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Cambridge: Why We Can’t Authenticate Buhari’s Result

November 6, 2018

The University of Cambridge Local Examinations Syndicate (UCLES), now known as Cambridge Assessment, has declined to authenticate the West African School Certificate (WASC) result recently issued to President Muhammadu Buhari by the West African Examination Council (WAEC) in Nigeria.


The attestation of result, which was delivered to Buhari last Friday sparked a fresh controversy with some Nigerians alleging fraud and demanding further proof from Cambridge Assessment, the original body that was in charge of conducting school certificate examinations across West Africa in the 1960s. In a response to one of the requests to authenticate the controversial certificate yesterday, Cambridge said on its website: “We can only confirm or verify results at the direct request of or with the permission of a candidate.


“This is in accordance with the provisions of the General Data Protection Regulations, Data Protection Act 2018 and section 40 of the Freedom of Information Act 2000.”


However, the organization confirmed that according to the Regulations for 1961, African Language papers, including those for Hausa were set for the West African School Certificate while examination results were classed in grades by 1 to 9. “1,2,3,4,5 & 6 indicate a Pass with Credit; 7 & 8 indicate a Pass; 9 indicates a Failure. To pass the School Certificate, candidates had to pass examinations in a variety of groups.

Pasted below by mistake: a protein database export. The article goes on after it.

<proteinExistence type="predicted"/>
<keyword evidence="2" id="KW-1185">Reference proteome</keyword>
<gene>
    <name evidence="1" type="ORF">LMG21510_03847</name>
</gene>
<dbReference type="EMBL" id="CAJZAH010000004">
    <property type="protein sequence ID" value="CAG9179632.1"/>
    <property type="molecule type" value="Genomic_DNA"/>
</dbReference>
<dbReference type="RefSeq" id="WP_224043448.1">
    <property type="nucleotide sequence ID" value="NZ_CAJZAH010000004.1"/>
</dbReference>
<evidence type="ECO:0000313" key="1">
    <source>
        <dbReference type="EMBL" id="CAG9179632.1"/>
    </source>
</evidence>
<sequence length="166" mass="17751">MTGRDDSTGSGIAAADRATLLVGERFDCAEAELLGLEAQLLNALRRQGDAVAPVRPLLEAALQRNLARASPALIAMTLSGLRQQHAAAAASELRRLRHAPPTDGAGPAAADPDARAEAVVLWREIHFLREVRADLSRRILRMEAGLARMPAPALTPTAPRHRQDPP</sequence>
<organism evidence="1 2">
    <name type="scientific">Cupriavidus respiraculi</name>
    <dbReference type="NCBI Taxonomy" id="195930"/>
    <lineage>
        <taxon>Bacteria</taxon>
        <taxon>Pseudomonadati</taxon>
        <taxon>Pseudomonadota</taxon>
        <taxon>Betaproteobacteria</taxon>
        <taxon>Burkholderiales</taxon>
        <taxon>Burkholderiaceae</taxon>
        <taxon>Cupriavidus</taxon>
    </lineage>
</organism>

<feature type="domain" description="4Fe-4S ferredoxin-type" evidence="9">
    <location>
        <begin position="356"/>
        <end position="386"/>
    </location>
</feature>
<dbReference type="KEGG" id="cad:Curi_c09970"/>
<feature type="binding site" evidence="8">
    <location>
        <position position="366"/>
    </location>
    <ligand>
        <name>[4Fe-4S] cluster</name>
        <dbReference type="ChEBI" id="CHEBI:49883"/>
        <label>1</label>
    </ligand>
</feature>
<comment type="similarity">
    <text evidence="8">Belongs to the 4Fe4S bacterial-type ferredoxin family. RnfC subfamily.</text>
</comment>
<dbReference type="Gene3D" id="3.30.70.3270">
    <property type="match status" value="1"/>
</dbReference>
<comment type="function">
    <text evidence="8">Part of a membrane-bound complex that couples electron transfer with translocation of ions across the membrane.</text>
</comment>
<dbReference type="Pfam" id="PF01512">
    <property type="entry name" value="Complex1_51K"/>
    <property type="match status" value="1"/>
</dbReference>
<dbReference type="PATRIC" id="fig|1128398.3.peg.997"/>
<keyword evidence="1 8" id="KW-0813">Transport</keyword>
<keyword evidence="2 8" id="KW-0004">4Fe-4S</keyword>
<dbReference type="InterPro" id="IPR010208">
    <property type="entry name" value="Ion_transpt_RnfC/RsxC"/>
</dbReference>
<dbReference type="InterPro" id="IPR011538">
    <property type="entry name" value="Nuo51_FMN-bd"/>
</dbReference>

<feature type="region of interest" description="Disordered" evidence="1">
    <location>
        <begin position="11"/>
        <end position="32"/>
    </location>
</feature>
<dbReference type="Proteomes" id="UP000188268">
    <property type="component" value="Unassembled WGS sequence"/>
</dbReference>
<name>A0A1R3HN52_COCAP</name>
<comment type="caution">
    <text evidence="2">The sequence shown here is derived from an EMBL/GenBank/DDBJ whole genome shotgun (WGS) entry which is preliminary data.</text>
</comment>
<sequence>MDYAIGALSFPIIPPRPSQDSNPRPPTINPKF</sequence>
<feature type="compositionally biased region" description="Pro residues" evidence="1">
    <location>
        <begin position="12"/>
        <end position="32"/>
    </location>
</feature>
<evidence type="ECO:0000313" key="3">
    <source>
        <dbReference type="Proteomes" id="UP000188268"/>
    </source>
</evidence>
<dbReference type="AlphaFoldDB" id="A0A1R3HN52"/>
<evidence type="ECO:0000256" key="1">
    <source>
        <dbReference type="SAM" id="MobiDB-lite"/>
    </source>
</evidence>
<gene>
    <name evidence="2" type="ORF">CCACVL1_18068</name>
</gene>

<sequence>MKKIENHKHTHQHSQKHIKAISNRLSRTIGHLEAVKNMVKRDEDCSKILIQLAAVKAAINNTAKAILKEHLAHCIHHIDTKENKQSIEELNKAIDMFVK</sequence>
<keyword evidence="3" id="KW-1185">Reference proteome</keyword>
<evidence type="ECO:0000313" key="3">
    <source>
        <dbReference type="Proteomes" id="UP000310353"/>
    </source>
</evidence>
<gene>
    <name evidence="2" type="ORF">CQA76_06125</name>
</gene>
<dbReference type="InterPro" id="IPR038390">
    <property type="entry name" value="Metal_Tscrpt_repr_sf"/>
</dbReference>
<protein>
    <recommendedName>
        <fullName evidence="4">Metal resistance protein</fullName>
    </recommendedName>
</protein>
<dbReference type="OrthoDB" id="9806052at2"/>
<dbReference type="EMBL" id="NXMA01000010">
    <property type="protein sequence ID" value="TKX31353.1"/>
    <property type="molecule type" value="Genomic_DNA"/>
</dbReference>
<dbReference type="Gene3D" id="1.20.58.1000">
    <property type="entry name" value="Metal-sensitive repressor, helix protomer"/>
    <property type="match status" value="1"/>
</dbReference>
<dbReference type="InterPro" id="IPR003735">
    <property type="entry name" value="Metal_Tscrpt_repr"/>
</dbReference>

It was compulsory to pass English Language, but not Maths, in order to gain the Certificate,,” the examination body said. Cambridge disclosed that a total of 152 candidates sat for the WASC Hausa examination in 1961 and that Hausa language was one of the subjects set in the Northern Region that year. It however failed to confirm if there was any Muhammadu Buhari among the candidates.


It would be recalled that President Muhammadu Buhari’s Secondary School Certificate has been a subject of controversy since 2015 when it was found missing in the forms he submitted to the Independent National Electoral Commission (INEC) for the purpose of the presidential election. At that time, Buhari had through a sworn affidavit claimed that all his credentials were with the Secretary of the Military Board. Several lawyers filed suits in different courts challenging his claims and seeking his disqualification.


Many of these cases were stalled following several long adjournments where other plaintiffs were forced to withdraw their suits due to intense pressure from forces sympathetic to Buhari.